A car bomb exploded Tuesday as police exchanged fire with two attackers outside a police station south of Baghdad, wounding at least a dozen people, as gunmen kidnapped two dozen Iraqi workers.

The attack follows two days of violence in Iraq that left at least 151 dead, including 16 people killed Sunday in a military assault on what Iraqis claim was a mosque. Shiite politicians halted negotiations on a new government in response to the assault.

In Tuesday's attack, the men drove up to the police station in Iskandariyah and started firing machine guns at police, who fired back, hitting one of the assailants before the car blew up, police Lt. Col. Khalil Abdul-Ridha said.

Eleven police and a female bystander were wounded, he said. A series of mortar rounds then hit the police station, but nobody was harmed, he said.

Meanwhile, three groups of gunmen kidnapped at least 24 Iraqis working at a currency exchange and two electronics stores in Baghdad on Tuesday, the interior ministry said.

The abductions happened separately but within the same half-hour period, the ministry said.

Fifteen militants wearing military uniforms but arriving in civilian cars stormed the Moussa Bin Nasir Exchange Co. in the southwest Harthiyah neighborhood at about 1 p.m., kidnapping six people and stealing tens of thousands of dollars, police Lt. Col. Ali Rashid said.

At around the same time, seven gunmen in civilian clothes ran into a Daewoo International electronics store in the downtown Karradah district and snatched three employees, including the store manager, police Lt. Thaer Mahmoud said.

A half hour later, masked gunmen in military uniforms and helmets stormed a different branch of the same company in eastern Baghdad, abducting 15 employees, Lt. Col. Falah al-Mohmmedawi said. They also arrived in civilian cars.

The mass kidnappings came a day after gunmen abducted 16 employees of an Iraqi trading company in Baghdad's upscale western neighborhood of Mansour. Those kidnappers also wore uniforms and masks when they entered the headquarters of the Saeed Import and Export Co. Police said they went through papers and computer files before taking away their captives, al-Mohammadawi said.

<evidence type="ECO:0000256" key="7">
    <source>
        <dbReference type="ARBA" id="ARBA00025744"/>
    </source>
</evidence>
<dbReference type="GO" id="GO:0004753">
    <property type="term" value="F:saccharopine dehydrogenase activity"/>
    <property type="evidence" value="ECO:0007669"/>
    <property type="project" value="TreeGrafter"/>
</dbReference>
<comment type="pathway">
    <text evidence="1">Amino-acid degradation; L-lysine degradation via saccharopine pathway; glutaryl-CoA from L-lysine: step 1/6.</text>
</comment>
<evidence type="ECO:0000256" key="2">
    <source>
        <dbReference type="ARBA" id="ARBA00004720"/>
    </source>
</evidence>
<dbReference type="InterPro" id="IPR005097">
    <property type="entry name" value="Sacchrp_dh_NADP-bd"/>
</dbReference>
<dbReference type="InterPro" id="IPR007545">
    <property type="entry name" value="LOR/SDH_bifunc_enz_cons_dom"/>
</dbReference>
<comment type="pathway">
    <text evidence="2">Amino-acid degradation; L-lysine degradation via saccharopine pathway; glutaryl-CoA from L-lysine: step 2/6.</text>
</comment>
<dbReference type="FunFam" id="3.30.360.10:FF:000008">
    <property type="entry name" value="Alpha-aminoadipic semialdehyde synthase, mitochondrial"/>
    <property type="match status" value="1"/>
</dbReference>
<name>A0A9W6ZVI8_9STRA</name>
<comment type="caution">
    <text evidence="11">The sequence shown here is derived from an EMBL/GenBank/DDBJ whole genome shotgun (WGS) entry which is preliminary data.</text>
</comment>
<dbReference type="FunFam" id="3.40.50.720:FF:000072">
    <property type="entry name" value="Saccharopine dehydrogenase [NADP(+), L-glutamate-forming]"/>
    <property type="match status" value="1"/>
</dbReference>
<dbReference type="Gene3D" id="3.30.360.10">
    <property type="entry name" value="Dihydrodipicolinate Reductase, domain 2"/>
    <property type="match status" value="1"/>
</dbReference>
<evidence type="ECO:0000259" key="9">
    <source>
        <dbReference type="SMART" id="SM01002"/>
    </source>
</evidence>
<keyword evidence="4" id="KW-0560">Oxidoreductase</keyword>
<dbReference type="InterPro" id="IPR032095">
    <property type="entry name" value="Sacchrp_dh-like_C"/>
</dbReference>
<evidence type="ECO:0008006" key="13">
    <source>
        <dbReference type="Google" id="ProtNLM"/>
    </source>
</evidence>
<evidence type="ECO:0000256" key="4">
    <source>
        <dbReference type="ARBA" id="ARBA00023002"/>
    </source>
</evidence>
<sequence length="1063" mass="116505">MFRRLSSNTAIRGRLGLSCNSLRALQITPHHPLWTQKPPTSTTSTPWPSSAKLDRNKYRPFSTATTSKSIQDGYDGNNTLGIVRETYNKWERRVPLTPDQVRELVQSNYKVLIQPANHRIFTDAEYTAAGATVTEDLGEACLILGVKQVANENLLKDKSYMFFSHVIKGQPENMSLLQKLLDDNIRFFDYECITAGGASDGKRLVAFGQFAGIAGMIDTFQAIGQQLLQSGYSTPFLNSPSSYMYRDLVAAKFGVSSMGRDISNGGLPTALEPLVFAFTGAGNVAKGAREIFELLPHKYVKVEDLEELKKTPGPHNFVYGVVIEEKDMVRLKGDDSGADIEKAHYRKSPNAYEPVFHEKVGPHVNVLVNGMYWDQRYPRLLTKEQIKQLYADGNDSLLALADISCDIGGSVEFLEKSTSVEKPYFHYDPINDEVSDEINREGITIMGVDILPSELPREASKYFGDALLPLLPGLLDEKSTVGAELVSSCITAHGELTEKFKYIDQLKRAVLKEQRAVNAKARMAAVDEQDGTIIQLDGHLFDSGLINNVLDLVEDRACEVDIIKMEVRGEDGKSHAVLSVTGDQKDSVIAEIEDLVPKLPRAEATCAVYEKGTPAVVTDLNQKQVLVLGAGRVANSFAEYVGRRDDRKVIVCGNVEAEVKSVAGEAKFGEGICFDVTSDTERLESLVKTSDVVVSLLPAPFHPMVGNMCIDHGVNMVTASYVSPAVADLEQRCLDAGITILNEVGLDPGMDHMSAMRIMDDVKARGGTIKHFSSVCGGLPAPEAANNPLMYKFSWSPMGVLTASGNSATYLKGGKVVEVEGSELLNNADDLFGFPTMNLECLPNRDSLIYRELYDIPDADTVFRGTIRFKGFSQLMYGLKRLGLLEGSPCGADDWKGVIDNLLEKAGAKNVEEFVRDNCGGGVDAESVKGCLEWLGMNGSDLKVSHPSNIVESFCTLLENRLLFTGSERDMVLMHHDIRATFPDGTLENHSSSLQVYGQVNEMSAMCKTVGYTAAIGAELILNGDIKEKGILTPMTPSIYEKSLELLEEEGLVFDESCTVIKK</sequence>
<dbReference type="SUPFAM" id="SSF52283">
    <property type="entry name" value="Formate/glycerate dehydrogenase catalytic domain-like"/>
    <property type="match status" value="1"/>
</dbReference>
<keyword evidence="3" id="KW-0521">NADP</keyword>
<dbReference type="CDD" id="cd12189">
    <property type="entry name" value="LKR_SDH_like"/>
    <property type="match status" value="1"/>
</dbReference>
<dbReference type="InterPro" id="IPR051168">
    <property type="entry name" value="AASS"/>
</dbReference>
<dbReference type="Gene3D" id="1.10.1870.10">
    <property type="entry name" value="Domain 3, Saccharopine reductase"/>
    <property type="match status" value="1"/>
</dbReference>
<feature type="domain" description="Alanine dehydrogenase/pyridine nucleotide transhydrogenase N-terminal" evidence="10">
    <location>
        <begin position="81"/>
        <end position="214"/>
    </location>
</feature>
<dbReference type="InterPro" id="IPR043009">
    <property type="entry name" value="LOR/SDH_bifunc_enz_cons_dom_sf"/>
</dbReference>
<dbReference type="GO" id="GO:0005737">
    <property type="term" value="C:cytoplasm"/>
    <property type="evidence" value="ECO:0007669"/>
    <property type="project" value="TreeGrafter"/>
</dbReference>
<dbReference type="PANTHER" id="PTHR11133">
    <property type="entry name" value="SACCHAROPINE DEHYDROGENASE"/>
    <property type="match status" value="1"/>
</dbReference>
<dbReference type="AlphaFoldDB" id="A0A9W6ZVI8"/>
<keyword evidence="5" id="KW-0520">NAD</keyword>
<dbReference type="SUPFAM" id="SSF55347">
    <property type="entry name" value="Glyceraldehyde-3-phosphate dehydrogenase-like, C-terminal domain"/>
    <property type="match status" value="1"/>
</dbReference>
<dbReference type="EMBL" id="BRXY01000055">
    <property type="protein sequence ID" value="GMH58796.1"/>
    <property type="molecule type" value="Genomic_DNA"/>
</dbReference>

Rafidh Salim Saleh, a worker at Saeed who avoided capture, said the company had been in Iraq more than 30 years and was involved with an electricity project in Youssifiyah, 12 miles south of Baghdad. He said a motive for the abductions was not known.

"The company has no political or terrorist ties or any activities that are anti-government," he said. "We don't even keep a gun."

In another attack on a locally owned security firm earlier this month, gunmen dressed as Interior Ministry commandos stormed into the al-Rawafid Security Co.'s east Baghdad headquarters and took away 50 people, many of them former military personnel from Saddam Hussein's regime. Those employees have not been heard from since the March 8 attack.

A curfew was imposed Tuesday on the northern city of Beiji, where the nation's largest oil refinery is located. Officials at a local military center said they were trying to prevent more violence after seven people were killed in the city last week.

In other violence, gunmen attacked a car carrying Iraqi contractors in Tikrit, 80 miles north of Baghdad, killing two and wounding one, police Capt. Hakim al-Azzawi said. The men provided construction and other services to U.S. troops, al-Azzawi said.

A roadside bomb targeting a police patrol exploded in the northern city of Kirkuk, wounding four policemen and two children walking to school, police said.

The firestorm of recrimination over the raid Sunday in northeast Baghdad will likely make it harder for Shiite politicians to keep a lid on their more angry followers as sectarian violence boils over. A unity government involving Shiites, Sunnis and Kurds is a benchmark for American hopes of starting to withdraw troops this summer.